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Root Rot

Even the most inexperienced plant mama with the blackest thumb could raise a snake plant to survive decades of dodging direct sunlight. She doesn't need green fingertips covered in potting mix, or a stash of ceramic cachepots to keep the stalks stiff, vibrant, and outlined with pretty yellows. No, the small plastic planter inside the slightly larger plastic planter with no drainage hole would do just fine. It was a mid-September Saturday afternoon when she eagerly and strategically placed her first attempt at greenery in its special spot. In the corner next to the long white TV stand that held the sage, the rock that read "Peace", and the turquoise Buddha head.


Christmas approached. The festive artificial tree had to go up. The 3-tier stand showcasing the plain ol' house plant, the artsy monstera, and the independent snake plant had to move over; the only sensible option being next to the leaning ladder bookshelf. Six feet closer to the door with the vertical rectangular window. Six feet closer to the sunlight.

One month after, she sat at the edge of her couch, phone in hand. She stared at the modest tilt in the snake plant. From the phone speaker, her bestfriend said, "How do you kill a snake plant." A perplexed statement not meant to be confused with a question.

Pulling the thick leaf from the soil with too much ease, she replied, "I guess it got too much sun. The other two are still healthy. But this one is dead. Been dead. Funny how that works."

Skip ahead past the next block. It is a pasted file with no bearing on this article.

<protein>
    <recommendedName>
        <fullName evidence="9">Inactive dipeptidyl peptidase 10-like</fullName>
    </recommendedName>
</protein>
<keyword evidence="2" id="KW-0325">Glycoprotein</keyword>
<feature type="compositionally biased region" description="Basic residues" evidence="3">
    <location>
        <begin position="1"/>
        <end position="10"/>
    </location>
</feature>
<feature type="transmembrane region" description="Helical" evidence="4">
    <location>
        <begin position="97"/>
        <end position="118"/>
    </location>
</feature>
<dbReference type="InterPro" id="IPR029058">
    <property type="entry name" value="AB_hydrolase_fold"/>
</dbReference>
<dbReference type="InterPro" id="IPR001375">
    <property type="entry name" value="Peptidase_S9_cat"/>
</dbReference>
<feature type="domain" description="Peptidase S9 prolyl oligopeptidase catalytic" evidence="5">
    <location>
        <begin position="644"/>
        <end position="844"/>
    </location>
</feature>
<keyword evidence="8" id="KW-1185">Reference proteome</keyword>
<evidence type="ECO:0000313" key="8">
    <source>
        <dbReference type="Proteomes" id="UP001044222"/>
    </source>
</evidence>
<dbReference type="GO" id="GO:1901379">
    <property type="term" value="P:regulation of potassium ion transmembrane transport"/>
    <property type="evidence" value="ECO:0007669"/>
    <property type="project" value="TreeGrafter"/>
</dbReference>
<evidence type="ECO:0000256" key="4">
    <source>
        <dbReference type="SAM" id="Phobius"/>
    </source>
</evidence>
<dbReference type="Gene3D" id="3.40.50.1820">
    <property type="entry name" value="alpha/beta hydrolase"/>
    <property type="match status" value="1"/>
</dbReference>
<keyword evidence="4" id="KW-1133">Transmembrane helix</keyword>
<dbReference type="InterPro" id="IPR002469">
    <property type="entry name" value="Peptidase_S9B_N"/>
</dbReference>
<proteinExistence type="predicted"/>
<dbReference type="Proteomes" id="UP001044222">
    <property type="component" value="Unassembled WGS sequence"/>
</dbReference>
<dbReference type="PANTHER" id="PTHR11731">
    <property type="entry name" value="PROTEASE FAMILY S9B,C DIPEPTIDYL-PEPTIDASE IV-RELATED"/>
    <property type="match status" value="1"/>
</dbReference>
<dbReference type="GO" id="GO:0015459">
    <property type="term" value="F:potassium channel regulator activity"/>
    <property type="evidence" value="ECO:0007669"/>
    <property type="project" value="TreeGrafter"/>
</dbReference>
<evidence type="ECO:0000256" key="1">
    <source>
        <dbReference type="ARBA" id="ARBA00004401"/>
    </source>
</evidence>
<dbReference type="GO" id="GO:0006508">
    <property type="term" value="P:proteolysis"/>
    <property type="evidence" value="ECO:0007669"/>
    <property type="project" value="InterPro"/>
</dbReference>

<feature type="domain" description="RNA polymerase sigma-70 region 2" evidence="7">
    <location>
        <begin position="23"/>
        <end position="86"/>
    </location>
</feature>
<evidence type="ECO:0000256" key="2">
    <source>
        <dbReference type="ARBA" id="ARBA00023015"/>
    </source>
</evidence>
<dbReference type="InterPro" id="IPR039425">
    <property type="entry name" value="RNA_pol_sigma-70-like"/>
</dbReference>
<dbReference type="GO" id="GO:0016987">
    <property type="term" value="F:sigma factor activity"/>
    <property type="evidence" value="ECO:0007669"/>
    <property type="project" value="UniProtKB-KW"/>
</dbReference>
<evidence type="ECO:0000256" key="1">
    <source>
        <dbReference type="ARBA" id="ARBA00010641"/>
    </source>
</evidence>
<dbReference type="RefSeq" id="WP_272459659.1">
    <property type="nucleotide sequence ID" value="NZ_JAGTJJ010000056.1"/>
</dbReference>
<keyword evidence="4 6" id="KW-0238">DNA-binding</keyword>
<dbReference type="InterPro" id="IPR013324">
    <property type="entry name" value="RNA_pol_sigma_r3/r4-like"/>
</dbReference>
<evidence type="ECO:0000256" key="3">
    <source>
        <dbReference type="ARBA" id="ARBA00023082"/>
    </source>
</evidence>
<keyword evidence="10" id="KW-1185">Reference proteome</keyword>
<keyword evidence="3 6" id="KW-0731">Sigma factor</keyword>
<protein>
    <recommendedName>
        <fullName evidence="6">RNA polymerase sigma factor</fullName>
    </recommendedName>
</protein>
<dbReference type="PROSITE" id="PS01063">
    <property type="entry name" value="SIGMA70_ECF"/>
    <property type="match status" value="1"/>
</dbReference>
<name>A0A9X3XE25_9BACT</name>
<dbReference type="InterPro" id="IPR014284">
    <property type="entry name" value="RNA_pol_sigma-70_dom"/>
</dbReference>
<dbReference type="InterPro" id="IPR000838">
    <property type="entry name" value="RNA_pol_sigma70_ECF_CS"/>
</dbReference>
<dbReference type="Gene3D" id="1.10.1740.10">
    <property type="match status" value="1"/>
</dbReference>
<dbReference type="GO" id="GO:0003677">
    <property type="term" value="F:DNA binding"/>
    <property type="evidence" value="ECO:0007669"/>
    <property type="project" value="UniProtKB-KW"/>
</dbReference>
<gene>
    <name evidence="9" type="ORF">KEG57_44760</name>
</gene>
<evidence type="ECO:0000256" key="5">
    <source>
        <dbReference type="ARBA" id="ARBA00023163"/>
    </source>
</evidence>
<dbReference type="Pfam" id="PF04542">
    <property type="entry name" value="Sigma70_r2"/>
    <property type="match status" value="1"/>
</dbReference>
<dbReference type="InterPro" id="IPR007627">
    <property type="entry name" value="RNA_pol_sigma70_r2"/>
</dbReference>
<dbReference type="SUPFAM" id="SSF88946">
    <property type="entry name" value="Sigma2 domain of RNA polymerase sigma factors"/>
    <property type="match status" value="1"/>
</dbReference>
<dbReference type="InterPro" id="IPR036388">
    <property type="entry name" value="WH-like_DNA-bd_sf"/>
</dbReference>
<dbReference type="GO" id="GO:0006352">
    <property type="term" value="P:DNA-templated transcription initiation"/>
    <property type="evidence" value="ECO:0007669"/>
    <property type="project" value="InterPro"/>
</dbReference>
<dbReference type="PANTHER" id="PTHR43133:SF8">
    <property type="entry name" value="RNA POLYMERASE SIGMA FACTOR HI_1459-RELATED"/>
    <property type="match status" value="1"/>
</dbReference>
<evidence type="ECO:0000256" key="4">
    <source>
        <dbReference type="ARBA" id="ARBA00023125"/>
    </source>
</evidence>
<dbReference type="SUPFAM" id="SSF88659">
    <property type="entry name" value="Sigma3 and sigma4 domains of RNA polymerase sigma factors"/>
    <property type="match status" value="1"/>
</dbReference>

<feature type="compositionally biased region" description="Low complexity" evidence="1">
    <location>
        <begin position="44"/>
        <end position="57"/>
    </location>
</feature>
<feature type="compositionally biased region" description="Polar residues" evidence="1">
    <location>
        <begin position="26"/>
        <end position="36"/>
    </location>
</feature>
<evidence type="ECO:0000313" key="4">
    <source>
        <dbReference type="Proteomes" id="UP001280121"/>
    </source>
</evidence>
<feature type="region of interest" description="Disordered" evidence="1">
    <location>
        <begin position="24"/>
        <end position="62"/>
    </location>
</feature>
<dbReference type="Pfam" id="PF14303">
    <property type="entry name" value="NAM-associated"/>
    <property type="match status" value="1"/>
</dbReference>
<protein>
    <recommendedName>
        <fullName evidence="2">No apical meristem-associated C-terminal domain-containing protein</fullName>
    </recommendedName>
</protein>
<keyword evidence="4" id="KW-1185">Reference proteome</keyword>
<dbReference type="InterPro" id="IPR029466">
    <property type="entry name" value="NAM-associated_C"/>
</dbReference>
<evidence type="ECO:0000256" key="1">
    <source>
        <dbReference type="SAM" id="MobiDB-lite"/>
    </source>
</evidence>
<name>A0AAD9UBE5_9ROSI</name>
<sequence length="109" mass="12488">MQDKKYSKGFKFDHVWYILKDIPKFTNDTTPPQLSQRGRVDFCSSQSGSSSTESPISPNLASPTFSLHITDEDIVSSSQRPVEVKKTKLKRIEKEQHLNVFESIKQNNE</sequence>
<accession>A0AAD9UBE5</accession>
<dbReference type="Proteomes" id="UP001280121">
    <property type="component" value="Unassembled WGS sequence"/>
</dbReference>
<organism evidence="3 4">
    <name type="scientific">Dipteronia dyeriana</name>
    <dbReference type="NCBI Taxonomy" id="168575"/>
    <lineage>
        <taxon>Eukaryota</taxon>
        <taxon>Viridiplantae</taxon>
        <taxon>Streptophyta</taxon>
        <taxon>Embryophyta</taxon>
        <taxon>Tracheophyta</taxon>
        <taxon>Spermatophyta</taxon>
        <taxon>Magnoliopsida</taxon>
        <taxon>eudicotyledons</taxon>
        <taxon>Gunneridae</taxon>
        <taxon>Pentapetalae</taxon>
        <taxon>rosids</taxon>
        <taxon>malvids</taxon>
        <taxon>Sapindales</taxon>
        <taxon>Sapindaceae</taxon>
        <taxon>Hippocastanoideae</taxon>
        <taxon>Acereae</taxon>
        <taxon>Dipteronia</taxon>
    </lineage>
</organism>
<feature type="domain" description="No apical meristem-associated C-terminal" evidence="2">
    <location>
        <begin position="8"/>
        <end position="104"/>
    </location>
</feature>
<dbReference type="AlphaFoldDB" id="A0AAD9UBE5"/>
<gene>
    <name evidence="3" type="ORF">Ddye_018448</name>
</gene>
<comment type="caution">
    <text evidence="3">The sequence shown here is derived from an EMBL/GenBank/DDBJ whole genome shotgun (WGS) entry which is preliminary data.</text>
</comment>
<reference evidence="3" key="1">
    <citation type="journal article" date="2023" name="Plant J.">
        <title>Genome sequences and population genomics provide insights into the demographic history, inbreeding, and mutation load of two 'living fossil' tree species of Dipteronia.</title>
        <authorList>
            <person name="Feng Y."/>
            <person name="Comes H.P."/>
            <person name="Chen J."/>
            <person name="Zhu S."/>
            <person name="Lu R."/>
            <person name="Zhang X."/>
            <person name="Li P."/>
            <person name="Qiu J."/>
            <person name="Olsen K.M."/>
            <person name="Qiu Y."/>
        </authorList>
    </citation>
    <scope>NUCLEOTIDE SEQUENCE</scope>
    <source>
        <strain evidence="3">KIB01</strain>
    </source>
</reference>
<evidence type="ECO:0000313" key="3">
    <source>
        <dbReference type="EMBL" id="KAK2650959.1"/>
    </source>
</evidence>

The monstera started to die once, but she could see the bend in its life, and she saved it. That's when she knew her black thumb could be green if she wanted.

The snake plant had died completely. Right there on the middle tier. A front-and-center death not even noticeable to those with 20/20 vision. She only knew because there was a slight rebellion in how the middle stalk stood. Out of place, like an attention-seeking middle child. She gently pulled at the center of it, and out it came. Roots black.

Roots rotted.


"How do you kill a snake plant?"

This time a question from her own lips glossed by the moisture of her tears as she stood in the bathroom mirror. Bright LED lights announcing weighted eyes heavy from the salt of her mourning. Her usual forced smile now a resentful frown.

This random Thursday morning marked one year and seven months before she noticed the rot. It seeped through what used to be the most beautiful parts of her. Shining her light where it meant nothing had left her with precisely that... nothing. Staring back at the carcass in the mirror, it finally dawned on her. As much as she believed she knew everything about anything, she was only a novice. Her thumbs were still black.

She had swallowed too many cries, overwatering every bit of her self-neglect and drowning the woman she once knew. Her silhouette was still attractive and able, not requiring much of anything outside of basic care to bloom. Yet, the core of her wilted. Gone in the same way she managed to kill the snake plant; in plain sight.

Spotting the root rot, she got into her car and drove to the nearest garden center. She returned home with a bag of Miracle-Gro, cut away the dead, and painted her thumbs green.

Then she wrote a blog about it.

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